Students in the Best Buddies program from Stuckey Elementary School in Las Vegas recently participated in a Special Olympics Unified Sports day.
Best Buddies is dedicated to creating opportunities for one-to-one friendships, integrated employment and leadership development for people with intellectual and developmental disabilities. Many children and adults in the Best Buddies program are also Special Olympics athletes – and vice versa. Best Buddies was founded by Anthony Shriver – the son of Special Olympics founder, Eunice Kennedy Shriver.
Fifth grade students in the Best Buddies program at Stuckey had the opportunity to experience Unified Sports through Special Olympics – which brings together individuals with and without intellectual disabilities to compete as teammates. Unified Sports was founded on a simple principle – that training and playing together is a quick path to friendship, understanding and inclusion.
“School is an important place for children to learn social skills and develop friendships,” said Kari Bastin, librarian and Best Buddies advisor at Stuckey. “An inclusive environment provides opportunities for student to learn that everyone is different and it is important that we respect these differences.”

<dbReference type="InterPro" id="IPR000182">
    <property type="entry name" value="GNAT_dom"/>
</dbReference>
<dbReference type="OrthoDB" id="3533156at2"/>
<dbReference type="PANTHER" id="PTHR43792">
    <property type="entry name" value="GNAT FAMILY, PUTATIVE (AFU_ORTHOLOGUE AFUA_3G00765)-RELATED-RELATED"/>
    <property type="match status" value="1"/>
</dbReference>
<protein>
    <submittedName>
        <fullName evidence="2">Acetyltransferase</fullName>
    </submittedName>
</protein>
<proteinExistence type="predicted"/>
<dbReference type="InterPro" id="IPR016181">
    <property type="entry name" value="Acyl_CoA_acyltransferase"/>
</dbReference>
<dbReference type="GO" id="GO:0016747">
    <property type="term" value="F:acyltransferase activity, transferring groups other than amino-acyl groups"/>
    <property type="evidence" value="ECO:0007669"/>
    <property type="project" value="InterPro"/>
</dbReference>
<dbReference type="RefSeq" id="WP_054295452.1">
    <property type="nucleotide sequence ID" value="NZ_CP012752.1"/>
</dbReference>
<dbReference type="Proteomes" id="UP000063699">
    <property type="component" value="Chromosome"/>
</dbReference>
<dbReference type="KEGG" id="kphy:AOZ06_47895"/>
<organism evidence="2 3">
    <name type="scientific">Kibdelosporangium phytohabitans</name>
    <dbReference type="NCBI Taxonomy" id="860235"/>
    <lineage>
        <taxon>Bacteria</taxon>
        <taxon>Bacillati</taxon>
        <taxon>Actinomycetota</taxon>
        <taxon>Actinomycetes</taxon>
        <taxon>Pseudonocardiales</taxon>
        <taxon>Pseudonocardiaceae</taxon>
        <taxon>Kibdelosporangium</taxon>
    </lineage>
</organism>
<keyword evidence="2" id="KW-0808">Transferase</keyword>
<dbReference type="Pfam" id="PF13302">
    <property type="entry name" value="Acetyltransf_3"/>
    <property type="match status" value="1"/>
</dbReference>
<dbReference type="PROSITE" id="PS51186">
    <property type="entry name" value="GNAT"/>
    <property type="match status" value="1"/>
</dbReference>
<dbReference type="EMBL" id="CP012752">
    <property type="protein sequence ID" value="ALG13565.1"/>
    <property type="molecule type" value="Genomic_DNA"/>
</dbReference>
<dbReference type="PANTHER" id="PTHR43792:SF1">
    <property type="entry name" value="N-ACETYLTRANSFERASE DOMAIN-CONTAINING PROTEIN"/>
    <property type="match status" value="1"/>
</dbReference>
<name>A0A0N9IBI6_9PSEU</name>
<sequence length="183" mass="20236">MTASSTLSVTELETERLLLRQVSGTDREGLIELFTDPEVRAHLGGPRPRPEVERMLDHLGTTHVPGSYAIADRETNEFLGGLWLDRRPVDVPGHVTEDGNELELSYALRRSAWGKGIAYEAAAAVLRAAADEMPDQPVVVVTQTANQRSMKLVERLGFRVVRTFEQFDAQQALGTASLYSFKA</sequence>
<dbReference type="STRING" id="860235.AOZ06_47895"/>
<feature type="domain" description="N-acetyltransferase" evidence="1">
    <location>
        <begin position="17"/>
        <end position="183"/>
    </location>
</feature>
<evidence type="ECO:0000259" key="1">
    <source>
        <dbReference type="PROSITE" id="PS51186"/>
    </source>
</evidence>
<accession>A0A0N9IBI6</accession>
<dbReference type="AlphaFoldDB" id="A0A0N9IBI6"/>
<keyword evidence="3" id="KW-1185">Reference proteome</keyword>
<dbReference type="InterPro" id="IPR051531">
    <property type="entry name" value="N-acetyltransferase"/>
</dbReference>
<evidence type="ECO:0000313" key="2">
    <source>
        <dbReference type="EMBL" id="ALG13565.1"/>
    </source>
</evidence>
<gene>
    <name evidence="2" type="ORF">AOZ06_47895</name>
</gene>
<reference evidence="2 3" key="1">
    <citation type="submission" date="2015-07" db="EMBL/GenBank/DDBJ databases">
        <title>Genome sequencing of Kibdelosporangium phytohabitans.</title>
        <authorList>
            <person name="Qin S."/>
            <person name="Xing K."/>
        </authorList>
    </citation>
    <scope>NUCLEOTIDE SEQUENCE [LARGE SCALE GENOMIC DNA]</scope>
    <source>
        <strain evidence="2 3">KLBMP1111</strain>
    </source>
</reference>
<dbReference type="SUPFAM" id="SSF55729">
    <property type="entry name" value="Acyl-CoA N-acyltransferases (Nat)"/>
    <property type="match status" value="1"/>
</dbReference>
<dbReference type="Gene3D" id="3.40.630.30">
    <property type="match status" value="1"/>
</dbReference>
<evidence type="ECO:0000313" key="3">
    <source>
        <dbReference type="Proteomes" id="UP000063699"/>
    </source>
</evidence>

During the Unified Basketball day, students (with and without intellectual disabilities) worked on their dribbling, passing and shooting skills. Along with promoting coordination skills and exercise, the Unified Basketball experience allowed students to interact with each other in a fun environment and learn to work together as teammates. Stuckey was honored as a Special Olympics Champion School for their dedication.
“Inclusive education not only benefits students with disabilities, but also creates an environment in which every student has the opportunity to learn and grow,” said Bastin.
There are roughly 6,500 students from 108 schools involved with the Special Olympics Schools Partnership Program in Nevada.